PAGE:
Author Topic: Stack Shogi  (Read 45 times)

ebinola

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Stack Shogi
« on: March 11, 2018, 07:02:18 pm »
This is a simple variant that has been thrown about in my mind for a while. I have no idea if this has been put up elsewhere, but here goes.
In shogi, you can drop captured pieces back onto the board as one of your own, with a few exceptions (nifu, uchifuzume, can't drop pieces where they'll have no legal moves on subsequent turns).
The thing is, you can't drop pieces on occupied squares. But what if - you could drop pieces on squares occupied by your own pieces to make it stronger?
Here's how I think 'stack shogi' would work:

In addition to the drop rules present in shogi, a player may drop a piece onto a square that is occupied by another friendly piece. These pieces will fuse into a compound piece - a stack that moves as its two constituent parts. You cannot drop on a square occupied by a stack.
When promoting, only the piece on top of a stack promotes (which makes a knight on a gold different to a gold on a knight). Placing a piece that is forced to promote on the last rank on top of another piece that is not lifts the forced promotion rules.
When a stack is captured, it splits into its constituent parts, and the player receives both pieces in hand to drop back onto the board. So, capturing a stack (which is technically one piece) gives you two pieces. And if you know your shogi - having the right pieces in hand can turn the tables really quickly.

You cannot drop a piece on the king, and like shogi, you cannot drop a pawn on a friendly piece to give checkmate.

As for applying nifu to this new rule, two options are possible:
  • You cannot drop a pawn to form a stack on a file that already has a pawn on it
  • You cannot drop a pawn to form a stack on a file that already has a stack that consists of a pawn and another piece.


Here's some interesting pieces that can be formed:

Ninja (忍者/忍): pawn+knight. If the pawn is on top, tokin+knight can make a very scary frontal attack. If the opponent captures it, he will only get a knight and a pawn:
Spoiler (hover to show)

Queen (奔王/奔): rook+bishop. Everyone's favourite FIDE queen. Can it break through traditional shogi defenses? Probably.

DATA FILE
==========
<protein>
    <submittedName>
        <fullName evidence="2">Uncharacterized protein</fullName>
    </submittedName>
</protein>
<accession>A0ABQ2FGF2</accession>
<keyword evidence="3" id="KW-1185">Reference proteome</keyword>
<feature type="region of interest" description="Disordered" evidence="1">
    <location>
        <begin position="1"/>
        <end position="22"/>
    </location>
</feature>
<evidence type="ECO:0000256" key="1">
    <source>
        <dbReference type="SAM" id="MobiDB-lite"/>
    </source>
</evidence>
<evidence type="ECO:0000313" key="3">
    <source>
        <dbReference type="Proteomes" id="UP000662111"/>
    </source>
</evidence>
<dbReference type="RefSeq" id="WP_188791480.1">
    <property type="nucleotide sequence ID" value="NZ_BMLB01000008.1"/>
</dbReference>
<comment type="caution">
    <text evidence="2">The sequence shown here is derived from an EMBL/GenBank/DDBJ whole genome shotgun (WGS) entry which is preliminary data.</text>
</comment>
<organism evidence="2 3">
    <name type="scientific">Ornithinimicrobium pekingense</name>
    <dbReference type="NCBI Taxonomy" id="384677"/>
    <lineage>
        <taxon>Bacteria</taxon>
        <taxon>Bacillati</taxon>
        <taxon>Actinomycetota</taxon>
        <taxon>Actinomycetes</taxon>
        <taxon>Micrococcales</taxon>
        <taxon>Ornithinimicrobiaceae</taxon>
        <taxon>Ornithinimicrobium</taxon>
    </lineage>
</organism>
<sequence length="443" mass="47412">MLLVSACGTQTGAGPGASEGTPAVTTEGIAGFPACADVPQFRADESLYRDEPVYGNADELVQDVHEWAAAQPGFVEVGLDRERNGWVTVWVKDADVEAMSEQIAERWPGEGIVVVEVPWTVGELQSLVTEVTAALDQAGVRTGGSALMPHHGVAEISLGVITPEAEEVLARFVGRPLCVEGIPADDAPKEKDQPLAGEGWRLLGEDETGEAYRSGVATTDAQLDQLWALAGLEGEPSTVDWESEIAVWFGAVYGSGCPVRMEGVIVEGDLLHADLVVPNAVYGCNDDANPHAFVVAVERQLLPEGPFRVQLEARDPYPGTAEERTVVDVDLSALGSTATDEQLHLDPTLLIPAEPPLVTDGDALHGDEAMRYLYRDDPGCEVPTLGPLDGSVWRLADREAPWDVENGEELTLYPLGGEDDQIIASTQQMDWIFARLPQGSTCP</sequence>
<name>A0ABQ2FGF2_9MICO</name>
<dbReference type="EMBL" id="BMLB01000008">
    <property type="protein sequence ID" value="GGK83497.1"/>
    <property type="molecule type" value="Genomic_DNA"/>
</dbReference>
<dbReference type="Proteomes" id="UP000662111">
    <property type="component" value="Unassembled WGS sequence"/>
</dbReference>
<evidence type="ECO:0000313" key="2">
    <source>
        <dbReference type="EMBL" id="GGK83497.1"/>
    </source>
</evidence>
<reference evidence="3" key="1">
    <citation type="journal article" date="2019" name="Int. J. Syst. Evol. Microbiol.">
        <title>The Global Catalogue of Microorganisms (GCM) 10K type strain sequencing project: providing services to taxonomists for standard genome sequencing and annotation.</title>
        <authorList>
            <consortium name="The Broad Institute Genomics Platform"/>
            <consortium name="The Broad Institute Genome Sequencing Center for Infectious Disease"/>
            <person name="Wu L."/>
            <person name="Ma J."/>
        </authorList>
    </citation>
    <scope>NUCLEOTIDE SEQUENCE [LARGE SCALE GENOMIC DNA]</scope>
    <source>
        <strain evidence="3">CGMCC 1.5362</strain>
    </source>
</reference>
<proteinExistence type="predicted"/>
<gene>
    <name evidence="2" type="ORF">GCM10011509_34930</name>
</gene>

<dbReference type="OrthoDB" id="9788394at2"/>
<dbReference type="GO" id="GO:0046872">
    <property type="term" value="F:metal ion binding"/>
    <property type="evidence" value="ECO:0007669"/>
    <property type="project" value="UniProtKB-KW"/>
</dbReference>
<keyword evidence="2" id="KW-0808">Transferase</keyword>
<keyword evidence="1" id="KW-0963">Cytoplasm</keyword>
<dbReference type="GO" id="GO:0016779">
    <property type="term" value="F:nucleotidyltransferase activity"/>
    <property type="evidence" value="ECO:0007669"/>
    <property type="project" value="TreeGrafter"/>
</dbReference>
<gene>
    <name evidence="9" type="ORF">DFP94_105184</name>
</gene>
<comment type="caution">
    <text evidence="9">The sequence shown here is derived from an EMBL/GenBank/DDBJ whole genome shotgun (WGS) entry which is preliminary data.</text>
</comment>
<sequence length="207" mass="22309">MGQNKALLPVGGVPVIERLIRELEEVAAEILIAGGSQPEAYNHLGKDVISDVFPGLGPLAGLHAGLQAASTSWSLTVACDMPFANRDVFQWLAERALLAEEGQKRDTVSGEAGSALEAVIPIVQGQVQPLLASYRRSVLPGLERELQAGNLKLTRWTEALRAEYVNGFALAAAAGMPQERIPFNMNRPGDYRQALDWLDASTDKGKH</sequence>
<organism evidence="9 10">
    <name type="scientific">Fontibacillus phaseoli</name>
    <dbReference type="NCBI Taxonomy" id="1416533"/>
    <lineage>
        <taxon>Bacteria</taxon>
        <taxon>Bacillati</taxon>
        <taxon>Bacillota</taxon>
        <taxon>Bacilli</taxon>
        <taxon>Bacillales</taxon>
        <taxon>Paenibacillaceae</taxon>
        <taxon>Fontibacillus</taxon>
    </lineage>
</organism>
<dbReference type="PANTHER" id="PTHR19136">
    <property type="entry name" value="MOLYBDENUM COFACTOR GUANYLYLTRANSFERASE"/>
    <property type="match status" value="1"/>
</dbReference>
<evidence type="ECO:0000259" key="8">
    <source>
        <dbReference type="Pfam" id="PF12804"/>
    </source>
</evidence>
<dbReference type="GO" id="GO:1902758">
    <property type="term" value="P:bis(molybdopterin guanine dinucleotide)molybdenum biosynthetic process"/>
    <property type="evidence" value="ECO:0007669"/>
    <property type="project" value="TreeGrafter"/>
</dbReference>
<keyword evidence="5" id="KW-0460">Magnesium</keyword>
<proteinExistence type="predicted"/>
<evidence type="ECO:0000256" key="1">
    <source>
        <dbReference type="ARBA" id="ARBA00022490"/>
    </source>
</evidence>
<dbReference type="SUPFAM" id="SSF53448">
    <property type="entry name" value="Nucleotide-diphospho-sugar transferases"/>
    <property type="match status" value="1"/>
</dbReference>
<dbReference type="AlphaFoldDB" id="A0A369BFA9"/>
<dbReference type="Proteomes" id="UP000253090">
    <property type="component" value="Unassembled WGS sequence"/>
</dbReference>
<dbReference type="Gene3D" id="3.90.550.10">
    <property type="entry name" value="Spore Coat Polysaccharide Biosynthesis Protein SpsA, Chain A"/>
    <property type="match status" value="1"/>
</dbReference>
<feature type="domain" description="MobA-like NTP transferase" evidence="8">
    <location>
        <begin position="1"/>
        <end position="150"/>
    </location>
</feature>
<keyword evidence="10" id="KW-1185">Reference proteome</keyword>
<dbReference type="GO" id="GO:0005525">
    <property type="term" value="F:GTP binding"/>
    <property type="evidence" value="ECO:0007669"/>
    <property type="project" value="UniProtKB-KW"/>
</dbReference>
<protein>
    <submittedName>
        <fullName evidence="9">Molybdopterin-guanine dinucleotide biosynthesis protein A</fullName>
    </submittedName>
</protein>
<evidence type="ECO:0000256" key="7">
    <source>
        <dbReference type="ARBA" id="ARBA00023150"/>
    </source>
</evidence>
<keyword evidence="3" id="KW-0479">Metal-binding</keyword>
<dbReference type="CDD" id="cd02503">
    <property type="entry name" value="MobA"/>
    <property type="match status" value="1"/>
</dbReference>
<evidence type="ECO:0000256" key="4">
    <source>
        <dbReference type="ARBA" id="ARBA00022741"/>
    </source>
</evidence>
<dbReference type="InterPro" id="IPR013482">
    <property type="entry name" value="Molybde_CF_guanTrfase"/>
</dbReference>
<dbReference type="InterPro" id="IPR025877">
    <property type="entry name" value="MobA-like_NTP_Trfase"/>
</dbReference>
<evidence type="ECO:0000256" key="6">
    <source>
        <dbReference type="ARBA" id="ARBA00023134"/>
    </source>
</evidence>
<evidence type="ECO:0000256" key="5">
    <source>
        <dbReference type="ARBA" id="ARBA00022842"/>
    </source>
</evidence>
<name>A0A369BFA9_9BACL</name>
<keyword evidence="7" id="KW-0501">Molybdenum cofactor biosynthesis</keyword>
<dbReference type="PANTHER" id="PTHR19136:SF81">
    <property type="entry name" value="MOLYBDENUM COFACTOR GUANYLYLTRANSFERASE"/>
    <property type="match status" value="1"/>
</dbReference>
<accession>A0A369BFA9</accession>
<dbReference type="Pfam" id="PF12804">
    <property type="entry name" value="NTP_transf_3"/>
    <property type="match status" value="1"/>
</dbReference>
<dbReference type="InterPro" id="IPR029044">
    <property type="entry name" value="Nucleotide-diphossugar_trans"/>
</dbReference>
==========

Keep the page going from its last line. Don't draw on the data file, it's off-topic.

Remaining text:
Gold Sword (金剣/剣): gold+lance. It can target the opponent's camp from afar and threaten a frontal attack:
Spoiler (hover to show)

Silver Spear (銀槍/槍): silver+lance. Can do the same as the gold sword, but its silver move allows it to move past pawns more easily:
Spoiler (hover to show)

I think it's doable with a regular shogi set, but there is the problem of notation, the fact that a stack with piece A and B is not the same as a stack with piece B and A, and also, a player might forget the piece on the bottom of a stack. Online, you could use respective kanji to represent the pieces, but this won't do for Western players who will find learning the kanji more difficult.
With combinations that are the same regardless of who's on top (e.g. the queen, gold+silver) you only need one set of kanji characters, not two.

What do you guys think?
Chess player, amateur writer and on the side shitposter extraordinaire.

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HGMuller

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Re: Stack Shogi
« Reply #1 on: March 20, 2018, 05:36:07 am »
I wonder if it makes sense to extend the nifu rule. For one, even the extended rule does not prevent that you will get multiple (stacked) Pawns in the same file, because you can move them laterally after stacking. So what is the point? Secondly, the original nifu rule is to prevent the players from creating 'chains' of Pawns, which would be practically invulnerable, because Pawns aren't worth much, and you cannot afford to break the chain by sacrificing one other piece for two of the Pawns. A chain of, say, (Knight, Pawn) stacks in the same file would not be any more difficult to break down than a chain of the same stacks along a hippogonal. Or indeed, as a chain of pure Knights along a hippogonal. The very fact that they are stacks makes them more valuable (and thus vulnerable) than the most expensive piece in the stack. There are no rules against chaining 4 Lances in the same file, and allowing pieces stacked with Pawns to fom a chain in a file isn't any more disruptive than that.

So my idea would be to treat stacked Pawns as Tokins, i.e. do not count them towards the Pawn population in the file.